The Jamaican Society Scout Troop

The infectious enthusiasm of the cub scouts.

Learning to work together in the cub scouts.

The infectious energy and enthusiasm of the Cub Scouts.

When my Scout chaperon and I finally arrived at the Jamaican Society Hall I couldn’t believe my eyes. Before me stood a group of boys much older than myself neatly grouped by aged. Before I was placed in the group to which I would be assigned I’d find out that I was the youngest child amongst all the troops since there were some baby boys there who were a little older than I was.

“Not many of my age,” I thought a little uneasy but soon the smaller boys took me by the hand and welcomed me into their group. I looked at their Boy Scout uniform shirt with awe noticing the pins and the beautiful blue scarf around their necks sure that I would be coming to many meetings like this with my great looking uniform.

The Scoutmaster looked my way and said to me, after a pause, “What is your name son?” I answered without hesitation, “Cobert Reid Junior!” I said proudly, and then he asked, quizzing me for intelligence and bravery, I suppose, “What they call you at home?” “Everyone calls me Juni,” I answered without fear. “Ok, you can stay with that group but the next time you come you will have to have your scarf on first. We will get it for you. Now you all go over there and line up!” The group of smaller boys, all a little older than me, as I said before, led me over to the spot and started to show me how to salute.

I was so excited that my little hand could hardly make the three fingers salute but the boys were committed to teaching me. I was so proud of myself for having been accepted into the troop that I would have done anything they asked of me just to belong. That would have been my first encounter with a group of all Westindian “Silver” kids in a long time since the Fourth of July picnic in Colon where I heard them sing Joe Ba’linda and the Engine Building song returning home from the Black Canal Zone. I was so overjoyed to be there that I was hoping the meeting would never end.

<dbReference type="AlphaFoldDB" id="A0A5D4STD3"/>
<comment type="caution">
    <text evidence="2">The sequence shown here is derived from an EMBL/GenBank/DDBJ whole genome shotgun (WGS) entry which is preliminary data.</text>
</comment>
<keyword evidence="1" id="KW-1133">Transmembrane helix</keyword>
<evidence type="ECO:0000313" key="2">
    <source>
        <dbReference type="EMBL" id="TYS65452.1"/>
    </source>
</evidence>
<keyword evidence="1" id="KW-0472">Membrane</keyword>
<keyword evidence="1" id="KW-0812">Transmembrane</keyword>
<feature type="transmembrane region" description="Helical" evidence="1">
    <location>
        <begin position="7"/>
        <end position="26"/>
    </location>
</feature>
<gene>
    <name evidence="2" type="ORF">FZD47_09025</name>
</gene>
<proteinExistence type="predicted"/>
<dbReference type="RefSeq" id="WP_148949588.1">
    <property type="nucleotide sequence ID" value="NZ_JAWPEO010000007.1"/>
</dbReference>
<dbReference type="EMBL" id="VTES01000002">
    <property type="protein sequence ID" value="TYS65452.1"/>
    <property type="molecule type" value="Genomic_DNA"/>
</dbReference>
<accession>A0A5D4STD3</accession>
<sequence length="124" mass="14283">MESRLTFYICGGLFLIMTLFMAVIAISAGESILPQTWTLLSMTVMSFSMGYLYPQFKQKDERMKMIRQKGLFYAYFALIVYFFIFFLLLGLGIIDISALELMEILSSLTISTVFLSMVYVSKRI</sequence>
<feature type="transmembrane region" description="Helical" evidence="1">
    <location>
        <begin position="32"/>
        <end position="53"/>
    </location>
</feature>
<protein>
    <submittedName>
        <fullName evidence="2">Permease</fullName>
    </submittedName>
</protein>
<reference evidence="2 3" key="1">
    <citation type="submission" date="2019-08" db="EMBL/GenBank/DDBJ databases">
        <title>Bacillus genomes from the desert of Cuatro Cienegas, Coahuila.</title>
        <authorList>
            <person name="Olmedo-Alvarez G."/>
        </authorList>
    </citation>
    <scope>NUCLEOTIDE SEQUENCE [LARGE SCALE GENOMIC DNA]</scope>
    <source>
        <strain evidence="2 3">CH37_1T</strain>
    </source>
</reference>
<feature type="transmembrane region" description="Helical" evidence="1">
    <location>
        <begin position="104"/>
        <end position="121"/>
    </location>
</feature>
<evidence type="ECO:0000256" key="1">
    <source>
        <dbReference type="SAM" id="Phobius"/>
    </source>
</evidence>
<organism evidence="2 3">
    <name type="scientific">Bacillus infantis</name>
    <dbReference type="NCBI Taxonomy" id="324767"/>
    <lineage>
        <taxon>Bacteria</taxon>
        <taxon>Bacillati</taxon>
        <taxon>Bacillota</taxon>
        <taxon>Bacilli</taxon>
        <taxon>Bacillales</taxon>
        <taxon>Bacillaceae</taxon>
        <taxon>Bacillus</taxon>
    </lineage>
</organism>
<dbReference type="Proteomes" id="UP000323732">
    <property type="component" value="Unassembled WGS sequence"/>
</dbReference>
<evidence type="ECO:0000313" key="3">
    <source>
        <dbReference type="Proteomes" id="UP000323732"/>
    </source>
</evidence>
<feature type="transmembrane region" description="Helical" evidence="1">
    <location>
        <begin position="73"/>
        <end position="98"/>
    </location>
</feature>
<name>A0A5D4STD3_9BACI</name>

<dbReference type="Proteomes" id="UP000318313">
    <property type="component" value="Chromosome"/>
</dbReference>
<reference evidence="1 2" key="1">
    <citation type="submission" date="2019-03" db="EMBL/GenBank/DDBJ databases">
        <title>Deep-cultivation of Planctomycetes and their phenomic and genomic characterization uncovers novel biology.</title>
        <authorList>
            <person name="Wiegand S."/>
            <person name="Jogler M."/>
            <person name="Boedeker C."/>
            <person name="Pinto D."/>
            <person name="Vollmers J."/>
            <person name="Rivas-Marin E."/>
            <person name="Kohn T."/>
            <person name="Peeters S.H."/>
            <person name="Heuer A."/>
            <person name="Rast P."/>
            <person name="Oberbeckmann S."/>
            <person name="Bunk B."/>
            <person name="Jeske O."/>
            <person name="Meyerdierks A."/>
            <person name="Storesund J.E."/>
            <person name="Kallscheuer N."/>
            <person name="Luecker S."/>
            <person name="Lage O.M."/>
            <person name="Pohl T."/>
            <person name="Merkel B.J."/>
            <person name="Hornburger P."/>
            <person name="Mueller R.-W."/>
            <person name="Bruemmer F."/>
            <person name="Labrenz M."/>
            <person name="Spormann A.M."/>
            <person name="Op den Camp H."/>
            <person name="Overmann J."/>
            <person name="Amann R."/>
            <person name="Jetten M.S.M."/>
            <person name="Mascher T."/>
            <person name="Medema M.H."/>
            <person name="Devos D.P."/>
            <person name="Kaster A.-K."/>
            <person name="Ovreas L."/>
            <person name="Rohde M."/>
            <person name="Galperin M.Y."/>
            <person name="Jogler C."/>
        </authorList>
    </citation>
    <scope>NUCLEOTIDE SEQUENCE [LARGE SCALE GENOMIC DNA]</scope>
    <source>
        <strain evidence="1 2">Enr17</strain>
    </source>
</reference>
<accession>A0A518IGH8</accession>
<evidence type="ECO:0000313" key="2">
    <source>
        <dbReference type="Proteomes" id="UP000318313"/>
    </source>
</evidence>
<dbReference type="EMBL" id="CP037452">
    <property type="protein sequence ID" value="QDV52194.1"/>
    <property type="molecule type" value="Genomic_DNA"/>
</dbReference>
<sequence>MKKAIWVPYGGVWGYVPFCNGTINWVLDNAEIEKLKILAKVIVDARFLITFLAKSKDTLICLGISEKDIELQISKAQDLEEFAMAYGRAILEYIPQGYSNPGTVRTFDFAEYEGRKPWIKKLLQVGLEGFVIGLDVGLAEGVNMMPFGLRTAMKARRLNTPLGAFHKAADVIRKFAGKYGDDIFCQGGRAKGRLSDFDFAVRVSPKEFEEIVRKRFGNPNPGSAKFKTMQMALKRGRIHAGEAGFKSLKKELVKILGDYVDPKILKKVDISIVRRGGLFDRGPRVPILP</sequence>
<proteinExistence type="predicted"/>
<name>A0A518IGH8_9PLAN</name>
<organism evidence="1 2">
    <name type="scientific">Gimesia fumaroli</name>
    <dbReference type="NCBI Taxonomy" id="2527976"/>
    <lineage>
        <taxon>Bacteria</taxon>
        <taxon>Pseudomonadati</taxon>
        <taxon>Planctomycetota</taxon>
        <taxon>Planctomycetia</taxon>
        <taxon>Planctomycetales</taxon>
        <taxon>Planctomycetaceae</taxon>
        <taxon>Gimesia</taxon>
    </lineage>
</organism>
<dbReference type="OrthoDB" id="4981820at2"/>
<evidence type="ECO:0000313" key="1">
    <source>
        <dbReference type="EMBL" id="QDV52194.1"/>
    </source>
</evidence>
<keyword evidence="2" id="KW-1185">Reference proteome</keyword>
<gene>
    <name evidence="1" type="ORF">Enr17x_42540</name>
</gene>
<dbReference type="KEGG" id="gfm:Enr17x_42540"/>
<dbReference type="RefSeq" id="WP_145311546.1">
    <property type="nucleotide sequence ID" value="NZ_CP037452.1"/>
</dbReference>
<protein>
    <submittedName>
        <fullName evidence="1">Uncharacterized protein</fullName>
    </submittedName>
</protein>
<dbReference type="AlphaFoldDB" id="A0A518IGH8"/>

The meeting did come to an end, however, and the same respectful, enthusiastic young man who had brought me had me in tow again and took me back home. Then he said to me before he turned me over to my mother, “Scout salute!” My arm automatically rose to my head and my small hand manoeuvred to try to make the three fingers salute while my mother looked on and smiled happily. Then my escort said, “See you next time Juni!” With that he left hurriedly and my mother, all smiles, lingered with me at the door of our one-room as we watched the young Scout run across the street back to his group.

That night I could hardly sleep and for the next few days I waited patiently for the young man to come pick me up for Scout meeting again. At last he appeared one evening just as he had promised, saying, “Miss Rosa, I come to take Juni to Scout meeting.” This time, however, and to my total astonishment, my mother said to him, “I’m sorry but Juni’s father will not allow him to be in the Scouts.” I was absolutely floored fighting back anger and tears, and I could not believe she was uttering those words with such finality and without emotion. “How mean!” I thought as I noticed my mother impassively telling the disappointed young man that I would never be able to become a Scout.

With those few words my dream just evaporated. Broken-hearted I then started to become suspicious of that man that had greeted me with a scowl at my grandparents’ home in Colon, the man who called himself my father. My childhood dream of ever becoming a Jamaican Society Cub Scout had been reserved for me I thought for it to then be dashed to pieces by so mean and unfeeling a gesture. The resentment over this indifference on the part of my parents would accompany me into my adult years. Those profound hurts and resentments had a terribly implacable way of following me right into my adult life.